Posted by Jonathan Maus ( Publisher/Editor ) on September 9th, 2008 at 3:59 pm
the Oregon Convention Center
in February, is no stranger
to Portland’s bike-friendliness.
(Photos © J. Maus)
By now, I’m sure many of you have read the story heard ’round the world about Lance Armstrong’s rumored return to bike racing.
I’m excited about this because his presence can be nothing but good, not just for the sport of bike racing, which is in dire need of drug-free heroes (at least that’s what many Americans see him as), but for the bike movement in general.
How can Lance’s return to racing help energize the bike movement?
We already know he is familiar with what Portland has done to become a bike-friendly city (he paid us a visit back in February).
When he opened a bike shop earlier this year he said it would focus on commuting. Lance also went one step further and told his local newspaper that he hopes the shop can help spur Austin’s bike advocacy movement with the ultimate goal to “evolve into a place like Portland.”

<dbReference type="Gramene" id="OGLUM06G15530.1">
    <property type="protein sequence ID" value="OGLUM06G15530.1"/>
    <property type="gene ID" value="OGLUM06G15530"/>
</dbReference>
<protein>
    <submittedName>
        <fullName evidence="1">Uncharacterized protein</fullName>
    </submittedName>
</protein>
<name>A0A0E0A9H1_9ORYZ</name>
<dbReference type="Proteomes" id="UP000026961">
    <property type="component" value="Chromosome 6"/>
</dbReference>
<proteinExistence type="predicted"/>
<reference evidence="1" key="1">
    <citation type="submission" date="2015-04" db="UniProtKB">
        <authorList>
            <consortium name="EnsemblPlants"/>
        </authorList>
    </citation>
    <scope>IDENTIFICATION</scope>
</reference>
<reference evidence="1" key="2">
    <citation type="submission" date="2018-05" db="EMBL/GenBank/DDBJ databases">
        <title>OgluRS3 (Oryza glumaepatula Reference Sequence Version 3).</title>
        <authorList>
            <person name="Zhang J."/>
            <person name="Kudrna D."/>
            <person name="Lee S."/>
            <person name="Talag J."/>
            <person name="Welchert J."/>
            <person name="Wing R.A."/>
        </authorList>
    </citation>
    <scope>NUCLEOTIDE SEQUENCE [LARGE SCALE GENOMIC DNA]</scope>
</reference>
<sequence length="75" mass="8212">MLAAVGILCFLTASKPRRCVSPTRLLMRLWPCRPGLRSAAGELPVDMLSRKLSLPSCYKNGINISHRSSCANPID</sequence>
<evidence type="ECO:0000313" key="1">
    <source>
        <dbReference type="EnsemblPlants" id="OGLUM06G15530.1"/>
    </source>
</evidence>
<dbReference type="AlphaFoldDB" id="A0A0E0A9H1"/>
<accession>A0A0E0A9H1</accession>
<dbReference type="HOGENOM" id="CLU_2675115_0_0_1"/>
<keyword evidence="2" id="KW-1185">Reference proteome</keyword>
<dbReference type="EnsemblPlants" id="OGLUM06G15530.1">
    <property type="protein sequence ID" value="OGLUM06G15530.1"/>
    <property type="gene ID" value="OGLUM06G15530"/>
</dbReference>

And today, in a story that was just published by Vanity Fair, Armstrong says he’s considering a run for Governor of Texas in 2014. In that position (I can’t imagine him losing) he would be able to have an even greater impact on the bike movement.
Currently, Texas ranks 30th in the League of American Bicyclist’s Bike Friendly State rankings. That leaves a lot of room for improvement and we all know that Lance doesn’t like to finish mid-pack.
Lance, I know you already have the global fight on cancer and the future of bike racing on your shoulders, but if you can possibly add the work of bike advocacy to that load you’d become even more of a hero to the millions of everyday riders fending for their lives on American roadways.
For more analysis and scuttlebutt on Lance’s return, read Joe Lindsey’s coverage on Bicycling.com.